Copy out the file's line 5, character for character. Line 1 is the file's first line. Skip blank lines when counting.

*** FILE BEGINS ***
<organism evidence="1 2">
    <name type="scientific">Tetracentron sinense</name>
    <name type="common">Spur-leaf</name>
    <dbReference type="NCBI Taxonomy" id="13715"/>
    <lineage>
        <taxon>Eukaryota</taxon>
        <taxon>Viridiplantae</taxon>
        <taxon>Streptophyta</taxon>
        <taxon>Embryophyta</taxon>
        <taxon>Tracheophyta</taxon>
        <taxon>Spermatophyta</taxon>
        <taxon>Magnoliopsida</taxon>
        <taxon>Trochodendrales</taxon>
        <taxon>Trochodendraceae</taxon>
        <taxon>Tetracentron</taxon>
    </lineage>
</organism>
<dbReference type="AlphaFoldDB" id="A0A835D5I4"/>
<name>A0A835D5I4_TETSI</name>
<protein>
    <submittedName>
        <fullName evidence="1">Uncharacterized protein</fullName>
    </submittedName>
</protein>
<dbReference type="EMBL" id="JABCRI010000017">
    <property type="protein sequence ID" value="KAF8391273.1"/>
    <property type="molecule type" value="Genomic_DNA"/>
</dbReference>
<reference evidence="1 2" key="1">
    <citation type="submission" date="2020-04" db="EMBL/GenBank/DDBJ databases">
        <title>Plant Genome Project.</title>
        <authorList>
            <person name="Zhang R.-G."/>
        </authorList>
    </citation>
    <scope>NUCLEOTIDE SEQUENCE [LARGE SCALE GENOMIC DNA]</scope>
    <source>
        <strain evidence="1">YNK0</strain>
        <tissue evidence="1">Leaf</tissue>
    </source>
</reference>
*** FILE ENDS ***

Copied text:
    <lineage>